Homilies – December 2013
CHRISTMAS, 24/25 DECEMBER 2013
ST CHRISTOPHER’S CATHEDRAL
ISAIAH 9/1-6, Ps96, TITUS 2/11-14, LUKE 2/1-14
His name will be “Wonder-Counselor, God-Hero, Father-Forever, Prince of Peace … His dominion is vast and forever peaceful”
This is the promise of the First Reading from Isaiah. The fulfillment of this promise is not a military or political victory; it is not a philosophy or new technique; it is not a way of making more money or becoming more powerful – it is a person – a tiny and vulnerable baby – It is Jesus, the Lord.
Perhaps it is the Gospel of Luke (1/68-79) that best expresses the fulfillment of this promise most eloquently in the incarnation of Jesus amongst us at Bethlehem – that first Christmas night.
We hear the father of John the Baptist, Zechariah, speak of the ways of the Lord by proclaiming:
…”the loving kindness of the heart of our God who visits us like the dawn from on high. He will give light to those in darkness, and those who dwell in the shadow of death, and guide us into the way of peace.”
When I reflect on the “loving kindness” of our wonderful God in sending His Only Son, Jesus, into our humanity, I think of three words:
The first word is GRACE.
The second reading today states that “the grace of God has appeared saving all”. In Australia, we have just concluded a Year of Grace. Grace is all God’s loving actions towards us. They are free, gracious, and eternal. God never stops coming to us – regardless of our response. Our Year of Faith has taught us again to open our hearts to God’s loving grace.
When we do this, we are overwhelmed with the tenderness of God. The child Jesus is the tenderness of God himself for us. The most appropriate response to this grace of Godly tenderness is silence. From silence in the divine presence comes reverence. There is also the experience of awe and wonder. This is how Moses felt. This is how Sts Peter and Paul felt. God is tender light and we, who live in the shadows of selfishness and sin, are bathed in this soft and loving light. True conversion means to turn to this graced light. Let us turn in silence in our hearts now to Jesus, our saving Christmas light (silence).
I think it is children who do this best. Over the years I have observed how children respond to being in the presence of the Christmas crib. They are usually fascinated by it. They seem mesmerized by the Christmas figures in the crib. Sometimes they would like to go close to the crib and even seem to want to re-arrange the figures there – Mary and Joseph, the shepherds and wise men, the animals – and, of course, the baby Jesus. Like Mary, they seem to want to hold Jesus in their arms and kiss him.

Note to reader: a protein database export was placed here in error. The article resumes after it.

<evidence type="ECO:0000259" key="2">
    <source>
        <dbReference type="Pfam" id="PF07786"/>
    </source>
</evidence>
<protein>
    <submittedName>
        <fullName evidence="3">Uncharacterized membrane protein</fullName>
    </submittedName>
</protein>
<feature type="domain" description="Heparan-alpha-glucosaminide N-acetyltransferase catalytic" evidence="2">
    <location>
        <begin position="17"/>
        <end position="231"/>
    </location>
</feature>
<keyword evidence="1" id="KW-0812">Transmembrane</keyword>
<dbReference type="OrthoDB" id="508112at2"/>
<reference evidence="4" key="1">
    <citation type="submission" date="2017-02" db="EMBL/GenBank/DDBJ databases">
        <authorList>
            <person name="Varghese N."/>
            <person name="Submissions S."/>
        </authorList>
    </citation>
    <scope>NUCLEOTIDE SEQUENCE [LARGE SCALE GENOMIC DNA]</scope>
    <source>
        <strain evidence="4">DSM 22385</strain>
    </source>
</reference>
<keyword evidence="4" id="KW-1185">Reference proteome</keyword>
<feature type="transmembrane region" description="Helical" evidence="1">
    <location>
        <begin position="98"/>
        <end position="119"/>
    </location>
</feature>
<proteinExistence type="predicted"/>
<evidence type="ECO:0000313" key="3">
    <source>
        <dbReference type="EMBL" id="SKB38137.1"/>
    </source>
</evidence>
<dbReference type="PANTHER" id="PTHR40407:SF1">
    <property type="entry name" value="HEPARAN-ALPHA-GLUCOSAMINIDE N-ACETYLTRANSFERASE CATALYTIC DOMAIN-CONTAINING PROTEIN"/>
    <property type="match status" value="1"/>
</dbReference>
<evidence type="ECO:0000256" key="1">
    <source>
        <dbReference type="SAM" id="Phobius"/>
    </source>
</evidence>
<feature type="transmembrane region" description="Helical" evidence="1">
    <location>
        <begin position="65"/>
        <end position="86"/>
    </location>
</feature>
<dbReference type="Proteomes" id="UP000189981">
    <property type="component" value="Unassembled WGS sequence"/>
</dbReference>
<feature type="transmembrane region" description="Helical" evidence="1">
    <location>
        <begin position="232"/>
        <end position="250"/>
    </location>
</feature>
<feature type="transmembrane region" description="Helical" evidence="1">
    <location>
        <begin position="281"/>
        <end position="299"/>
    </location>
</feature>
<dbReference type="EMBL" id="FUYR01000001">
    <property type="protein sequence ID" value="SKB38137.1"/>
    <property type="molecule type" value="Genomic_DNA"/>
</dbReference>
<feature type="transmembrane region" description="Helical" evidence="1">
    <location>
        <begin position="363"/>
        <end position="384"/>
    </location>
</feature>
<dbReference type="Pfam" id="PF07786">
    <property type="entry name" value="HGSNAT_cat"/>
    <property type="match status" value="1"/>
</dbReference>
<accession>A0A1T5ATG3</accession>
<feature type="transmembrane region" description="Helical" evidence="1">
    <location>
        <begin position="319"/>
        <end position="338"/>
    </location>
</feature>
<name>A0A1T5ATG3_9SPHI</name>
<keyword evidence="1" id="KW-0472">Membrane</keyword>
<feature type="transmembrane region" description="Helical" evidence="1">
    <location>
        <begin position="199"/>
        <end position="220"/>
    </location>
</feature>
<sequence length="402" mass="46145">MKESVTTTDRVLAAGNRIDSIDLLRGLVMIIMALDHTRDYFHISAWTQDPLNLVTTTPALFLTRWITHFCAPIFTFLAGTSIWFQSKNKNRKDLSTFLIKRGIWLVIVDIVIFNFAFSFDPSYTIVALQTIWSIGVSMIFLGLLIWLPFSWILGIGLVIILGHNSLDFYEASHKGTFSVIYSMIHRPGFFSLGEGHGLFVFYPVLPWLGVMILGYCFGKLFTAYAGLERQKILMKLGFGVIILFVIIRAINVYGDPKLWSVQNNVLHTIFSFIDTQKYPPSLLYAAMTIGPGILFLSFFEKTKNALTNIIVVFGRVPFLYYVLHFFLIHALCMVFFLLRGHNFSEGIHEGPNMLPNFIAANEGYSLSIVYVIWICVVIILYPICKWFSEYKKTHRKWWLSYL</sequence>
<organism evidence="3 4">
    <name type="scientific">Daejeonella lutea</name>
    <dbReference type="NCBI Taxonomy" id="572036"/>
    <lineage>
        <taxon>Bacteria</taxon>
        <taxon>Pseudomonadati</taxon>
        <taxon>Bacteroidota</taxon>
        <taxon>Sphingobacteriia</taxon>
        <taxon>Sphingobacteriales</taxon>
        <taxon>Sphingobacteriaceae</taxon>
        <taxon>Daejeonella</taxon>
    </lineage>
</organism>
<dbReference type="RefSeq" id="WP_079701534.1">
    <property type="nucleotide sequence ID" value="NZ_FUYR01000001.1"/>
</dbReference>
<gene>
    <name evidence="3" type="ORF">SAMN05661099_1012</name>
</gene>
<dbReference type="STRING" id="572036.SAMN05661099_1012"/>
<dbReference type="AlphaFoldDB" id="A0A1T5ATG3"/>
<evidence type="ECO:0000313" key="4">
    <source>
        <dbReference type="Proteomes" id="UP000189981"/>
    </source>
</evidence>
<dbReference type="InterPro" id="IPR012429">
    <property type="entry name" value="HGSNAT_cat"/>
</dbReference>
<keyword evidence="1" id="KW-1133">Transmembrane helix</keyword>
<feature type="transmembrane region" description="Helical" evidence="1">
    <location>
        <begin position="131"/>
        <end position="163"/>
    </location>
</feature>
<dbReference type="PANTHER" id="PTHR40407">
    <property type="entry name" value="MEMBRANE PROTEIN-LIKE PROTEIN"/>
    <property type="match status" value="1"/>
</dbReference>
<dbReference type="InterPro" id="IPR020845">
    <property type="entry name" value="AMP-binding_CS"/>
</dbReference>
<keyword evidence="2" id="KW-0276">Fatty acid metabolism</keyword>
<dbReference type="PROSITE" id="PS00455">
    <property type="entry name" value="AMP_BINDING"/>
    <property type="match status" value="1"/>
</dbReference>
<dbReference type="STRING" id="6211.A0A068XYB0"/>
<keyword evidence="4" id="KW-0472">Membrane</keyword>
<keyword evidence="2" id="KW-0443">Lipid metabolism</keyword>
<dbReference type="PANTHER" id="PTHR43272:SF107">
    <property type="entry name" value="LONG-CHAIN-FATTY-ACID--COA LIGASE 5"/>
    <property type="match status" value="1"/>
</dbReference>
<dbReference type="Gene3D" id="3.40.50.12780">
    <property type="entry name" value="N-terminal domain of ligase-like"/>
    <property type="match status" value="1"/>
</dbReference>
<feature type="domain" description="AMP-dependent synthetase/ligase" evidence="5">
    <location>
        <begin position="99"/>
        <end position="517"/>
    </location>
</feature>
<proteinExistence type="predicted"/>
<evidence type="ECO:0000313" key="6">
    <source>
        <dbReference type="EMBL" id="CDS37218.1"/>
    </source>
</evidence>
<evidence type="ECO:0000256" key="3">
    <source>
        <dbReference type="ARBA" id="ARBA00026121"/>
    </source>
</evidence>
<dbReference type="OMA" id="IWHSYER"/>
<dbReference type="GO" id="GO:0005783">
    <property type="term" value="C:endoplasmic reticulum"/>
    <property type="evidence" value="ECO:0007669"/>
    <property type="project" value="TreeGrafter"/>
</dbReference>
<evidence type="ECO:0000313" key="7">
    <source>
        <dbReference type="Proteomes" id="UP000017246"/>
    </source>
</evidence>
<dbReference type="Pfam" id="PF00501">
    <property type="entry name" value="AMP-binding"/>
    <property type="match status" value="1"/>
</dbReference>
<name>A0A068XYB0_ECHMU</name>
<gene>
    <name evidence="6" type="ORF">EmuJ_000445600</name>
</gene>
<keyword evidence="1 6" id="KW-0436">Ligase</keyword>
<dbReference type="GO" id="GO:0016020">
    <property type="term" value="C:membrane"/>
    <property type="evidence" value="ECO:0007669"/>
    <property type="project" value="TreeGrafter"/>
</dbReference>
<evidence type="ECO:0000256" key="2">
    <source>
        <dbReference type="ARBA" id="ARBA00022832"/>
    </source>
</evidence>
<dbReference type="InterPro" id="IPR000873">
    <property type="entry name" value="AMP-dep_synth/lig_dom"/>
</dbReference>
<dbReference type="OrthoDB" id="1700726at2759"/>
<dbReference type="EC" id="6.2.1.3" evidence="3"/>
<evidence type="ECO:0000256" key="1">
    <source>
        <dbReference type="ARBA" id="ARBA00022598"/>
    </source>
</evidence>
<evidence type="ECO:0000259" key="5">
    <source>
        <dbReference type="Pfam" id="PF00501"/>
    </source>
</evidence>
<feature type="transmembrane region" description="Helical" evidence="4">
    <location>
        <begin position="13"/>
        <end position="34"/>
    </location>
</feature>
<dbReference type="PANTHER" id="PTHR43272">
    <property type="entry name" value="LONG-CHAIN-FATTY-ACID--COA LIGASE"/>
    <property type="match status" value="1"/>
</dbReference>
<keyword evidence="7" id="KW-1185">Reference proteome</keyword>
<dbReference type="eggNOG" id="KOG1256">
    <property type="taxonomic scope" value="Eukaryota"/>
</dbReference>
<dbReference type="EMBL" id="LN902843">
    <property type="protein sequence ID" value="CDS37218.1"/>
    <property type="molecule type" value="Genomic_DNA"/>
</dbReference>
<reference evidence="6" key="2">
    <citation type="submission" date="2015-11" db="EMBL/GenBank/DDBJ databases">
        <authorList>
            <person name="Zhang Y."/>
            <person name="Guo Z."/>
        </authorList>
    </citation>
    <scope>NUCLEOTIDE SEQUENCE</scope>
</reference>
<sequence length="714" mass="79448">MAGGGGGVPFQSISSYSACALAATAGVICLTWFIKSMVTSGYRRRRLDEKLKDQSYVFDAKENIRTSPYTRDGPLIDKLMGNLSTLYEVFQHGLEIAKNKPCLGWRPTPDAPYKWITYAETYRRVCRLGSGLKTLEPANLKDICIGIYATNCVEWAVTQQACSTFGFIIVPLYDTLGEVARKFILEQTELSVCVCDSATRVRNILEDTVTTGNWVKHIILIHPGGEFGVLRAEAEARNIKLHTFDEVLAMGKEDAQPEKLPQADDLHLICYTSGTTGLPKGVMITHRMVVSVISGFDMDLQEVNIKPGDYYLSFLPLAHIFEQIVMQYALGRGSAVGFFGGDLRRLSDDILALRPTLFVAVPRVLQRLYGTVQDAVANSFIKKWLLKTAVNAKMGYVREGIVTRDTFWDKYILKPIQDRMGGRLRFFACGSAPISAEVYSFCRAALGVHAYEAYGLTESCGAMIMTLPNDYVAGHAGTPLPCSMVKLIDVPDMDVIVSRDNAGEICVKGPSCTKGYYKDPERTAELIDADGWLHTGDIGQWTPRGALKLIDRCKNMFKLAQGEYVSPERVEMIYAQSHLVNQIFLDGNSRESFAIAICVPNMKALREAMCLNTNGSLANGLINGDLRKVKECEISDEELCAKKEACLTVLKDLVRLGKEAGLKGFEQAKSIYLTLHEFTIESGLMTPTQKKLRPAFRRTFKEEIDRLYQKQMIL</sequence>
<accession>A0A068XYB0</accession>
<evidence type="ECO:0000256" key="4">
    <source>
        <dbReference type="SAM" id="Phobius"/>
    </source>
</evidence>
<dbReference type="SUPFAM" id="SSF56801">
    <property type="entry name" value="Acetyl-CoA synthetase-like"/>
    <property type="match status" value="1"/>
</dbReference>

In our own hearts today, let us be like these children. Let us do this kind of “Godly play”. Let us see ourselves in the Christmas story. Not that we are to re-arrange the Christmas personalities to our own wishes. Let them re-arrange us. Let us learn from their humility, reverence and hope.
The second word is JOY.
Joy is why I like Christmas trees. In Psalm 96 we hear “the trees of the wood sing for joy before the Lord who comes.” When a tree is all festooned with decorations it says to our eyes that it is full of joy and happiness. May we be the same. Somebody once told me that the word JOY can mean J for JESUS, O for OVER, and Y for YOU. When we truly believe that “Jesus is over you / us” then we have discovered the true meaning of JOY. Let us start with our face and – SMILE – a smile that comes from deep within.
Yes, let us be joyful this day. Jesus in not simply over us, but in us and works with us and through us – as we say in the doxology of the Mass. Let us give Jesus, therefore, glory and praise with all our hearts.
Another aspect of joy comes to my heart too. The Christmas Angel said to the shepherds in today’s Gospel, “I proclaim to you good news of great JOY that will be for all the people.” These four last words are so important – “… for all the people.” It is not just for your own family or just this large community gathered in St Christopher’s – but for ALL the people. So those here present that are not practicing Catholics, not Christians or not even believers – you are so very welcome amongst us! Just as the star that first Christmas night shone on ALL creation, may the joy of Christmas shine on all peoples and all creation in our complex and troublesome world of families, communities and societies. We pray for the peace of Christmas to shine on all creation and bring joy into our sadness.
The third word is HOPE.
May Christmas light also shine hope on our world, especially for the poor and marginalized. As Pope Francis says, the poor have the face of Jesus on their faces. To meet the suffering poor in reverence and charity is to meet Jesus.
In regard to suffering, there are subtle indications in the Christmas story that a point of arrival has happened this Bethlehem night but a point of departure is about to happen. There is the hint of future danger and suffering but always filled with the hope that Jesus will be with us on our pilgrimage of life. Not only that he will be with us but that he will be leading this hopeful struggle till he comes again at the end of time.